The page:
Numerical studies often report the effectiveness of film cooling as adiabatic film cooling effectiveness (AFCE) since most of the turbine blades are made of a low thermal conductivity materials or super alloys. To incorporate the effect of the wall thermal conductivity, conjugate heat transfer is used. Rigby and Lepicovsky studied the capability of conjugate heat transfer to capture flow and thermal fields of an internally cooled configuration [32]. They reported that the numerical results implementing the conjugate heat transfer have successfully captured the experimentally obtained flow and thermal fields. Silieti et al. reported that different turbulence models [33], mainly Reynolds normalization group (RNG) k–ε, the realizable k–ε and the Reynolds transport turbulence models, can be used to numerically capture the conjugate heat transfer effect. They also reported that blade walls made of steel show a 10% deficiency in FCE compared to the AFCE.
In this study, a numerical model in 2D is used to study the effect of centrifugal force and wall thermal conductivity on film cooling shield. This shield is formed by a confined jet that is discharging a cooling film to a hot stream flow. The study presents local AFCE for various centrifugal forces between -100,000 and 100,000 m/s^2. Also, the study reports the local FCE results with different thermal conductivity ratios ranging from 1 to 10,000.
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The schematic diagram of the computational domain is show in Figure 1, where the two inlets are referred to the inlets of hot mainstream and the cool confined jet flow. The hot and cool flow mixes and leave from one outlet. And, the hot mainstream fluid flows from left to right. Also, the coolant fluid enters from the bottom side of the plate. The dimensions are selected based on the experimental work of O'Malley [34]. The confined jet width is D=40 mm and is located 4D from the downstream of the hot gas inlet. The coolant channel height is 3.5D, the mainstream inlet height is 6D and the size of the computational domain is 12D×57D. The outlet is in the far end of the hot mainstream flow (located at the right side of Figure 1) and is treated as pressure outlet with zero gage pressure. All the walls are set to no-slip and adiabatic condition.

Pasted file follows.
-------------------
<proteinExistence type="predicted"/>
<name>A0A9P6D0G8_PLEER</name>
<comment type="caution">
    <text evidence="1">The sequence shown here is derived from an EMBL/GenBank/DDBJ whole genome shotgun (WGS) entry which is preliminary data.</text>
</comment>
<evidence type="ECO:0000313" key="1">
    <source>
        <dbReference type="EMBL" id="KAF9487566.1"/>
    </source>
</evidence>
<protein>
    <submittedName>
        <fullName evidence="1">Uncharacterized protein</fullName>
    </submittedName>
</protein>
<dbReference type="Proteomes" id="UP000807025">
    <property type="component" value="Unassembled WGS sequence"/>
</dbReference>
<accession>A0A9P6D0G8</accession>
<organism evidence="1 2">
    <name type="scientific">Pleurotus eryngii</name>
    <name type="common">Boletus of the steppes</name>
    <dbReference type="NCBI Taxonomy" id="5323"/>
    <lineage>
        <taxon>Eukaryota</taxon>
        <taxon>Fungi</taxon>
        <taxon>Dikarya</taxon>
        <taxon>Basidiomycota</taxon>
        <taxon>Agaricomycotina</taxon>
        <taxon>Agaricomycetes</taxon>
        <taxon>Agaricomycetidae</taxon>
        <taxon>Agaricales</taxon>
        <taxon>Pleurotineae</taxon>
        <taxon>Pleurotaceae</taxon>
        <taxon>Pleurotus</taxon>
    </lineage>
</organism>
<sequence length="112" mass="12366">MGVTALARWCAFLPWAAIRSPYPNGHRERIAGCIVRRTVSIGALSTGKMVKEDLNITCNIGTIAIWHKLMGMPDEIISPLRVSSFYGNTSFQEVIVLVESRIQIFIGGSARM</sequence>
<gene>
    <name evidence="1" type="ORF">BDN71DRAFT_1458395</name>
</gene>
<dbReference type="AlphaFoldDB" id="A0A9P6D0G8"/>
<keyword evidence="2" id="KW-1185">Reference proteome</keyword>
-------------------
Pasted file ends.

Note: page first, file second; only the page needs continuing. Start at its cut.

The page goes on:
Air is used as the working fluid for the mainstream and the cooling jet. Air is treated as an incompressible ideal gas. Air density is calculated using the ideal gas equation while the specific heat, thermal conductivity and dynamic viscosity are obtained using Eqns. (2), (3) and (4), respectively [35].
Specific heat, $C_p (J/kg∙K)$,
$C_p=9.08×10^{-11} T^4-4.81×10^{-7} T^3+8.07×10^{-4} T^2-0.321 T+1.05×10^3$ (2)
Thermal conductivity, $k_c (W/m∙K)$,
$k_c=7.99×10^{-12} T^3-2.40×10^{-8} T^2+8.30×10^{-5} T+2.88×10^{-3}$ (3)
Dynamic viscosity, $μ ( kg/m∙s$),
$μ=1.70×10^{-14} T^3-4.04×10^{-11} T^2+6.85×10^{-8} T+1.06×10^{-6}$ (4)
where, T is fluid temperature in kelvin.
Figure 1. Schematic diagram of computational domain
The adiabatic film cooling effectiveness (AFCE) is used to evaluate the performance of film cooling under different parameters, which is calculated as shown in Eq. 5.
$η_ad=(T_{hot}-T_{ad-wall})/(T_{hot}-T_{cold})$ (5)
where, subscript (ad) refers to adiabatic conditions at the wall of the jet.
The centrifugal force effect is explored using the centripetal acceleration at the hole specific location and turbine rotational speed. The centripetal acceleration is defined as follow,
$a_c=ω_t^2*r$ (6)
where, $a_c$, $ωt$ and r are the centripetal acceleration, angular acceleration and location of the hole from axis of rotation, respectively.
The effect of solid wall thermal conductivity is investigated by evaluating various thermal conductivity ratios $K_R$. Thermal conductivity ratio is defined in Eq. 7 as the ratio of thermal conductivities of the solid wall to the coolant air at 360 ℃.
$K_R=k_w/k_{c at 360C} =k_w/0.03 $ (7)
A structured mesh is generated using a commercial software from Pointwise with bias fine mesh near the wall. Since cells near to the wall are required to have a $y^+$ of 1.0 by the enhanced wall function (EWF) treatment, a near-wall mesh guidelines are employed where the height of first cell closest to the wall is calculated as 0.00017 D. This was enough to have a $y^+$ value less than unity. Figure 2 shows the generated mesh with a closer look near the confined perpendicular jet.
Figure 2. Computational domain showing the mesh generated with a close look near the perpendicular jet
The governing equations used in this study are conservation of mass, momentum and energy, which are listed below in index notation,
$(∂(ρu_i))/(∂x_i)=0$ (8)
$(∂(ρu_j u_i))/(∂x_j )=∂P/(∂x_j )+∂/(∂x_j ) [μ((∂u_i)/(∂x_j )+(∂u_j)/(∂x_i ))-ρ(u ́_i u ́_j ) ̅ ]$ (9)
$(∂(ρu_j T))/(∂x_j )=∂/(∂x_j ) [μ/Pr (∂T/(∂x_j ))-ρ(T ́_i u ́_j ) ̅ ]$ (10)
where, $u_i$, T and P are the mean velocity, temperature, and pressure, respectively. The acute accent (´) represents the fluctuations in the flow variable. The time-averaged component in the momentum and energy equations are modelled using the Boussinesq hypothesis and the simple eddy diffusivity model as shown in the following equations, respectively,
$ρ(u ́_i u ́_j ) ̅=μ_t ((∂u_i)/(∂x_j )+(∂u_j)/(∂x_i ))-2/3 ρkδ_{ij}$ (11)
$ρ(T ́_i u ́_j ) ̅=-μ_t/Pr_t ∂T/(∂x_j )$ (12)
where, $μ_t$, k and $Pr_t$ are the turbulent viscosity, turbulent kinetic energy and turbulent Prandtl number, respectively.
Turbulence models are used to solve Eqns. 8, 9 and 10 by estimating different turbulent parameters that appear in Eqns. 11 and 12. The -ε, k-ω and the Menter's Shear Stress Transport (SST) turbulence models are tested to evaluate the appropriateness of these turbulence models for current problem. For all k-ε turbulence models, EWF treatment is used for near-wall modelling. However, for k-ω and SST models, near-wall modelling is not needed since these models include blending functions in the near wall region that are a function of wall distance [36].